The first decade of the 21st century marked the expiration of several key 1980s 3D printing patents. In the same period, consumers gained access to improved web connectivity and user-friendly computer-aided design (CAD) tools. These factors contributed to the birth of the consumer 3D printing movement. Key developments in this movement included the formation of the open-source 3D printer community; the 2007 release of the first website for print-on-demand custom 3D prints (Shapeways); and the 2008 creation of the popular 3D printing file-sharing website Thingiverse. In 2009, MakerBot, one of the first consumer 3D printing companies, released a $750 3D printer that incorporated some of the off-patent technologies from the 1980s.

Expansion of 3D printing (2010-2015)

The consumer market for 3D printers expanded in the 2010s, fueled in part by the continued expiration of 20th-century patents. Offerings included branded 3D printers, unbranded kits sold on eBay, and 3D printers funded on crowdfunding sites. Prices of bare-bones consumer 3D printers fell to $500-$600. Higher-end consumer printers gained advanced features that made them easier to use and maintain.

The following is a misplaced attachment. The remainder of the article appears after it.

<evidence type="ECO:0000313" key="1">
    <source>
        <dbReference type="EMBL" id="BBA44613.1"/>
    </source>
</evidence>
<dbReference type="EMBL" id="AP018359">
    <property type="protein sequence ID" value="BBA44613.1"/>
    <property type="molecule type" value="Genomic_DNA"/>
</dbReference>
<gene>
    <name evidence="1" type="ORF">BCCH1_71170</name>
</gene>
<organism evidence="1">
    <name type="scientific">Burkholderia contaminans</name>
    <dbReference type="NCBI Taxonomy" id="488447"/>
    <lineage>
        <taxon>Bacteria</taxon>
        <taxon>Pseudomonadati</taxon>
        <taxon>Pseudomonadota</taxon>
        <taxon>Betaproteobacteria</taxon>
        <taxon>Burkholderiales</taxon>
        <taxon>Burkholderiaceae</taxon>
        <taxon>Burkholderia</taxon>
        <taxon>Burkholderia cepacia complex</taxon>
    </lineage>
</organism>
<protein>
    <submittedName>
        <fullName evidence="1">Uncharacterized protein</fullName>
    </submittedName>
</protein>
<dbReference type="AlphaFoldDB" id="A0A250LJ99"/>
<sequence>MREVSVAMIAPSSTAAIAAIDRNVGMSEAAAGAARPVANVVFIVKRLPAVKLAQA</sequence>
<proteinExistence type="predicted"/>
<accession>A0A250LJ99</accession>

Innovations in 3D design software and improvements in printer reliability contributed to the spread of consumer and industrial 3D printers in shared makerspaces, commercial establishments, libraries, and universities. 3D file sharing also became widespread, both for paid and free models. One 3D file website, Thingiverse, had more than 2 million active users in 2015. Transmission of 3D design files occurred not only through mainstream file-sharing sites such as Thingiverse, 3DShook, and Cults but also through anonymous channels, including internet torrents (a distributed, hard-to-trace online file-sharing method). At the same time, materials for consumer and industrial 3D printers grew more diverse and were sold by more companies, helping to reduce 3D printing costs.

Print-on-demand services also expanded in this period, offering a wide variety of materials, including plastics, precious metals, and ceramics. These services allowed consumers to purchase a 3D-printed part made from their own 3D design file but fabricated by a third party. Some of the early print-on-demand services offered the ability to purchase printing services from a peer-to-peer network of individually owned desktop 3D printers.

The 3D printing industry began to show signs of weakening in 2014 after a period of growth and consolidation. In June 2015, Time magazine reported that the stocks of four leading 3D printing companies had “lost between 71% and 80% of their market value in the past 17 months.” Between January and October 2015, the 3D printing company Stratasys laid off 36% of staff in its MakerBot division.